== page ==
Tips to Help You Avoid Conflicts with Bison at Antelope Island State Park


Photo Courtesy of DWR

DWR News Release

SALT LAKE CITY — With summer in full swing, many Utahns are heading outdoors for recreation. While you are hiking or camping this year, particularly on Antelope Island, there are some important safety tips you should keep in mind if you encounter a bison.

Antelope Island State Park is a popular recreational destination for outdoor enthusiasts who enjoy hiking, camping, birdwatching and boating on the Great Salt Lake. The island is also home to many wildlife species, including mule deer, bighorn sheep, pronghorn and bison.

Antelope Island is where you’ll find one of the nation’s largest and oldest public bison herds. Due to the large population of bison living on the island, it is quite common to see one of the animals. In the winter months, there are about 500-550 bison on the island. After the female bison have their calves in the spring, it brings the total to over 700 animals. Bison can also be found in the Henry Mountains in southern Utah and in the Book Cliffs in eastern Utah.

During the last few years, there have been several instances when visitors to Antelope Island were charged and injured by bison. While these incidents are quite rare, people should still be aware of what to do if they encounter a bison.

“Any time there is a dangerous interaction with wildlife, it’s usually because the person got too close,” Antelope Island State Park Manager Wendy Wilson said. “People often try to get closer for pictures, and it never ends well. Please give these animals plenty of space.”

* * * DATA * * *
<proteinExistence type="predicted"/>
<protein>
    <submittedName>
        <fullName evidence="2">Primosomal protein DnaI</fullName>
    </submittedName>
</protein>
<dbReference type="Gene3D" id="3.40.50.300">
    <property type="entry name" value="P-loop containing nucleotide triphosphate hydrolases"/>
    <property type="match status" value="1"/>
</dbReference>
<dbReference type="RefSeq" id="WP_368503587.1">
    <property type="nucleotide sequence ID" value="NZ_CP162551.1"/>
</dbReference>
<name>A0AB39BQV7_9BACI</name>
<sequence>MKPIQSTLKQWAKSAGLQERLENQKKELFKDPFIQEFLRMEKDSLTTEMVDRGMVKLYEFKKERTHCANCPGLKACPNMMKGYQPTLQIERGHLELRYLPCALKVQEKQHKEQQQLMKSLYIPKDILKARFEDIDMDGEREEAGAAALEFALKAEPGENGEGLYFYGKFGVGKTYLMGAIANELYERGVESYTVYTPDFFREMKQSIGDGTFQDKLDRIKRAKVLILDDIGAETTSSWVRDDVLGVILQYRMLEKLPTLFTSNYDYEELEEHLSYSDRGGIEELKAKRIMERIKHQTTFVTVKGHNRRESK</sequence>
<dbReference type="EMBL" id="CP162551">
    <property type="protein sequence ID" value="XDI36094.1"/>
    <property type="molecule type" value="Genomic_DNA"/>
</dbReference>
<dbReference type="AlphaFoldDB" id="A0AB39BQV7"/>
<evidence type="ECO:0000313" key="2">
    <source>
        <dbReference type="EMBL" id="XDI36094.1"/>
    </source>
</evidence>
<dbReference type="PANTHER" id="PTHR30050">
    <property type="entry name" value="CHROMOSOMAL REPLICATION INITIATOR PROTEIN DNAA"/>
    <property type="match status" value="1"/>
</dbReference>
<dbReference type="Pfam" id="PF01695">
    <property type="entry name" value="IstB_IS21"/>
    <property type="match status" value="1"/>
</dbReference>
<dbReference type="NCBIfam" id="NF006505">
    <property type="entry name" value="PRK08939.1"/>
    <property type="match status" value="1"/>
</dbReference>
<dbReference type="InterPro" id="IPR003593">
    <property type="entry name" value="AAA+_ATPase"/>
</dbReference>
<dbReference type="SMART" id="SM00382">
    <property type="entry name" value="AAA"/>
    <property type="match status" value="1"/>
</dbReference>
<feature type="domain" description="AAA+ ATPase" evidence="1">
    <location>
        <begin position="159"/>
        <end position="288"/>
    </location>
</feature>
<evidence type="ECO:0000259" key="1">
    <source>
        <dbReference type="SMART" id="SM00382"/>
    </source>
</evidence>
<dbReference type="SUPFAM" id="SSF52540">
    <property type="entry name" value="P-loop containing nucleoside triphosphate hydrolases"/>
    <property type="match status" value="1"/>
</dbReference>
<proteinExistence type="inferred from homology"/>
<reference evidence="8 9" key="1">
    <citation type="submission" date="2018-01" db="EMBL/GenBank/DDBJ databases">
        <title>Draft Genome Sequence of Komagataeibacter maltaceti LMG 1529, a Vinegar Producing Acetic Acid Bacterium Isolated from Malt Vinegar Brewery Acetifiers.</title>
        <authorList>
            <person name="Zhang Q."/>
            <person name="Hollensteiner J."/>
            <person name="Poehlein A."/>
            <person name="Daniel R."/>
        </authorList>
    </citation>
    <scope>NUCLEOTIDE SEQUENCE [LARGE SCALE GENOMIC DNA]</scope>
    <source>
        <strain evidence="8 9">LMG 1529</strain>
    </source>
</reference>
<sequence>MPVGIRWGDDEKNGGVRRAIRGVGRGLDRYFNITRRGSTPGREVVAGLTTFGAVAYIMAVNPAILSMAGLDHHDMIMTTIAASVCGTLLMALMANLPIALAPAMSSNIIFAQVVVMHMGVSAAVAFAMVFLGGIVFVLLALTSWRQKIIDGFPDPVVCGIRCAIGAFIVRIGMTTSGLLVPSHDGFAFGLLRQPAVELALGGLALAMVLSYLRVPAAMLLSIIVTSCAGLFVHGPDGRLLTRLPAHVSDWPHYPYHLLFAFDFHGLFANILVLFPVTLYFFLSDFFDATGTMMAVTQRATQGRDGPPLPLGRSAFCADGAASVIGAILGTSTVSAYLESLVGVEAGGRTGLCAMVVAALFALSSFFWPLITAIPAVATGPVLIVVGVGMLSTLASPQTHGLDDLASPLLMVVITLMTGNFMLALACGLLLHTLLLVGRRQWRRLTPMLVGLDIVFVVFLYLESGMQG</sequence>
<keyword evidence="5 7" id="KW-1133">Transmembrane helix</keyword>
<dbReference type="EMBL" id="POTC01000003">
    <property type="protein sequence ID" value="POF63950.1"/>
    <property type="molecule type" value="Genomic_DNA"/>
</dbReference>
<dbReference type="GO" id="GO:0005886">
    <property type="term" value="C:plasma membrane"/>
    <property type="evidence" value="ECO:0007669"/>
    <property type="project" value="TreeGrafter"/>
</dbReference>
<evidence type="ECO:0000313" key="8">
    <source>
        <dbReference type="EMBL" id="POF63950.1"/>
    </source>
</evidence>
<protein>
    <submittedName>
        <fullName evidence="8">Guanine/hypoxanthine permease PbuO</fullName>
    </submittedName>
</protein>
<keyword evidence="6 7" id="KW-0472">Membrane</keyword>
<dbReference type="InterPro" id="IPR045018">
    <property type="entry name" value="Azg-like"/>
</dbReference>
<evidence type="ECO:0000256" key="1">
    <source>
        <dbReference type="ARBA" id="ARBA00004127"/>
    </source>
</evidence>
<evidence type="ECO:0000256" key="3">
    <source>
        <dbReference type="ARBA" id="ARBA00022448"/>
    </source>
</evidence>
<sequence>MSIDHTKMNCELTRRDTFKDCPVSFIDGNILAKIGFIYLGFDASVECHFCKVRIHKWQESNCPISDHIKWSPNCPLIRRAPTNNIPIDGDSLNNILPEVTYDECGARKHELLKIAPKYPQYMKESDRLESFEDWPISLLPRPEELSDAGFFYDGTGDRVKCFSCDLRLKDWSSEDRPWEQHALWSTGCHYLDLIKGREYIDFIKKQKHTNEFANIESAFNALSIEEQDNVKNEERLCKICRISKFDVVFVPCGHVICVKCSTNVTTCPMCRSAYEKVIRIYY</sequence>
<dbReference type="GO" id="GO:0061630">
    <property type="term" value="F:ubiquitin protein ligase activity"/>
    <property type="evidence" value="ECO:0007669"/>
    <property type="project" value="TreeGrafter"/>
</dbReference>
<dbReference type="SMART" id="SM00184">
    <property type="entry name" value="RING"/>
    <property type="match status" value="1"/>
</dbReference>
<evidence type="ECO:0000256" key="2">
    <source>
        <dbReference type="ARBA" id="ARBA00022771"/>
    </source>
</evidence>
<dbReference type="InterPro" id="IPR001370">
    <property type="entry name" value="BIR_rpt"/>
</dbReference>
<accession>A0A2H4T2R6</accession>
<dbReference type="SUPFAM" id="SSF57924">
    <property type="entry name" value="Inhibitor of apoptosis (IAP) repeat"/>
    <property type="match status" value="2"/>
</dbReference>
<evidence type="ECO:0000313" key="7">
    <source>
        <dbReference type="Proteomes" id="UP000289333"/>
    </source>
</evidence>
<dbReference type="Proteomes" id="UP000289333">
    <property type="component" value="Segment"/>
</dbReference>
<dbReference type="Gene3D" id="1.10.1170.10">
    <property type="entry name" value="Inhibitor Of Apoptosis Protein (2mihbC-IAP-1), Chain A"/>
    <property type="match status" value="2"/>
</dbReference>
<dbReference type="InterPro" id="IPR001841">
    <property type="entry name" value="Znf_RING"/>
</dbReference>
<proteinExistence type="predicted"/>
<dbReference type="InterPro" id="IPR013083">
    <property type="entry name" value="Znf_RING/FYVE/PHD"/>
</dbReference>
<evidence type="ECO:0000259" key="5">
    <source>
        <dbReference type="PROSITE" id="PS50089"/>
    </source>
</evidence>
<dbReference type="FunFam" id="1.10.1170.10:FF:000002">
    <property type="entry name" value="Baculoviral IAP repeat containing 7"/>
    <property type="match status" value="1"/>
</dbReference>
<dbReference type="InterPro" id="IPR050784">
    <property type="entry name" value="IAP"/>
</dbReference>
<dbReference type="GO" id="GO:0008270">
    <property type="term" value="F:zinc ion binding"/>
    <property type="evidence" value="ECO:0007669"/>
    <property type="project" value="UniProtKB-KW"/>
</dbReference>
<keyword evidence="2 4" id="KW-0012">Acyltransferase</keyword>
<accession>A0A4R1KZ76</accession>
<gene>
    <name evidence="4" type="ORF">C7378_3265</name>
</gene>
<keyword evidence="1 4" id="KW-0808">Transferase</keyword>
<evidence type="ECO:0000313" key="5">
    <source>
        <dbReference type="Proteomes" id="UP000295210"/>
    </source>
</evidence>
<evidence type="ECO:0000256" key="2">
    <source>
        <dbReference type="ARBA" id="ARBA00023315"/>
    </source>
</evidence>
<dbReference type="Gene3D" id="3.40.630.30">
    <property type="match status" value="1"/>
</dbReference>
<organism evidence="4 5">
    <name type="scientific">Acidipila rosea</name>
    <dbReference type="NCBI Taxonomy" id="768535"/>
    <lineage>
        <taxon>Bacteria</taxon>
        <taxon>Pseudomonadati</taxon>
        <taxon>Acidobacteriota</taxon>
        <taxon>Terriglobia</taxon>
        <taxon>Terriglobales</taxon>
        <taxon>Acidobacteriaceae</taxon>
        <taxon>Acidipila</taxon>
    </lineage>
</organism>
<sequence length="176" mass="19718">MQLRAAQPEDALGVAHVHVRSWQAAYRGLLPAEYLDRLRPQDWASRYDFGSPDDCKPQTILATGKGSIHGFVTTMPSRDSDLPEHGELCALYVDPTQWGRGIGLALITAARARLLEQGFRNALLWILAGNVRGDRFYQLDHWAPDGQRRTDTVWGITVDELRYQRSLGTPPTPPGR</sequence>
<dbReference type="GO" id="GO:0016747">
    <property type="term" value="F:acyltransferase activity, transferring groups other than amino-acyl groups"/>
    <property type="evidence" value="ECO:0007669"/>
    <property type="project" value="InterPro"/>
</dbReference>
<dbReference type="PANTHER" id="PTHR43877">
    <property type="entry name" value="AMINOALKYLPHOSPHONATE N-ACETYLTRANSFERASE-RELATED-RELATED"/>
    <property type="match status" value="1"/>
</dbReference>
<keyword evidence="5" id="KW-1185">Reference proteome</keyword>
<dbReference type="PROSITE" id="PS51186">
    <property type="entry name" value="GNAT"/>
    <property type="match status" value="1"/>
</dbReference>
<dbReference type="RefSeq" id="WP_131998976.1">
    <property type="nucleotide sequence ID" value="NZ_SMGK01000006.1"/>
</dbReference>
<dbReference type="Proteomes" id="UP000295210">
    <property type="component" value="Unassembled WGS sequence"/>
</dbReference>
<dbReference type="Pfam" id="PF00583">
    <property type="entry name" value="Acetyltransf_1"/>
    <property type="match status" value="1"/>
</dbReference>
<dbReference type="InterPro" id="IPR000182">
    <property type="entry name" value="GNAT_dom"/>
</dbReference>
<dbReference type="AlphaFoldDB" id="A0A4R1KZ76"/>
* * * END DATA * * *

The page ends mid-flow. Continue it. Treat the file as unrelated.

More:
“There is a common misconception that because big game animals like bison and moose aren’t predators that they aren’t dangerous,” Utah Division of Wildlife Resources Once-in-a-lifetime Species Coordinator Rusty Robinson said. “In reality, both of these species can be quite aggressive if you get too close.”

Here are a few tips for how to avoid making a bison aggressive if you encounter one:

  • If you see a bison and it stops what it is doing and starts paying attention to you, you are too close and should slowly back away.
  • If a bison is in the middle of the road, wait for it to pass. Do not get out of your vehicle.
  • If a bison is on the side of the road, feel free to slowly drive past it. But again, stay inside your vehicle.
  • If you see a bison in the distance, do not walk across the rangeland to get closer to it. Take your photos from a safe distance.
  • If you are hiking and a bison is close to you or on the trail, you should either back away and return the way you came, or leave the trail and give the animal a very wide berth when passing it. It is OK to go off the trail if your safety is at risk.

“We’ve got trail restrictions on Antelope Island in the backcountry, but safety trumps those rules,” Wilson said. “If you are in the backcountry hiking and you come across any wildlife that’s in your path, we urge you to travel around it. Whatever distance you think you should remain from the animal, double it — that’s how far back you should stay.”

For more specifics on how to prevent conflicts with bison, visit the Wild Aware Utah website.

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